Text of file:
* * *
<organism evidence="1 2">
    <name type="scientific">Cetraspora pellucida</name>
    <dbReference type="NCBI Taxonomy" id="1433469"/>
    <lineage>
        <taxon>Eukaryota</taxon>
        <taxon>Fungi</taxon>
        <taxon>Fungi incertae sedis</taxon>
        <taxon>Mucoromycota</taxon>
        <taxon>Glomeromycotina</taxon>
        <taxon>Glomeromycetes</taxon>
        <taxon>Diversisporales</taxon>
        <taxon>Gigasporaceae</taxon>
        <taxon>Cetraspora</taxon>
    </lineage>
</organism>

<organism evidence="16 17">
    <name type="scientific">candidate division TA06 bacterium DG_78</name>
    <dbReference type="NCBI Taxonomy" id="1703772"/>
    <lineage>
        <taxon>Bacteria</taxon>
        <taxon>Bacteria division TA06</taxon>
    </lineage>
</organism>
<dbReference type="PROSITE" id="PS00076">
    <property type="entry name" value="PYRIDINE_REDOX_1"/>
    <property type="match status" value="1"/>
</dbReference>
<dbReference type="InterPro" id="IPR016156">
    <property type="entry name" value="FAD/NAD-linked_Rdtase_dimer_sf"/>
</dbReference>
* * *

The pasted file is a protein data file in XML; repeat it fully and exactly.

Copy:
<organism evidence="1 2">
    <name type="scientific">Cetraspora pellucida</name>
    <dbReference type="NCBI Taxonomy" id="1433469"/>
    <lineage>
        <taxon>Eukaryota</taxon>
        <taxon>Fungi</taxon>
        <taxon>Fungi incertae sedis</taxon>
        <taxon>Mucoromycota</taxon>
        <taxon>Glomeromycotina</taxon>
        <taxon>Glomeromycetes</taxon>
        <taxon>Diversisporales</taxon>
        <taxon>Gigasporaceae</taxon>
        <taxon>Cetraspora</taxon>
    </lineage>
</organism>

<organism evidence="16 17">
    <name type="scientific">candidate division TA06 bacterium DG_78</name>
    <dbReference type="NCBI Taxonomy" id="1703772"/>
    <lineage>
        <taxon>Bacteria</taxon>
        <taxon>Bacteria division TA06</taxon>
    </lineage>
</organism>
<dbReference type="PROSITE" id="PS00076">
    <property type="entry name" value="PYRIDINE_REDOX_1"/>
    <property type="match status" value="1"/>
</dbReference>
<dbReference type="InterPro" id="IPR016156">
    <property type="entry name" value="FAD/NAD-linked_Rdtase_dimer_sf"/>
</dbReference>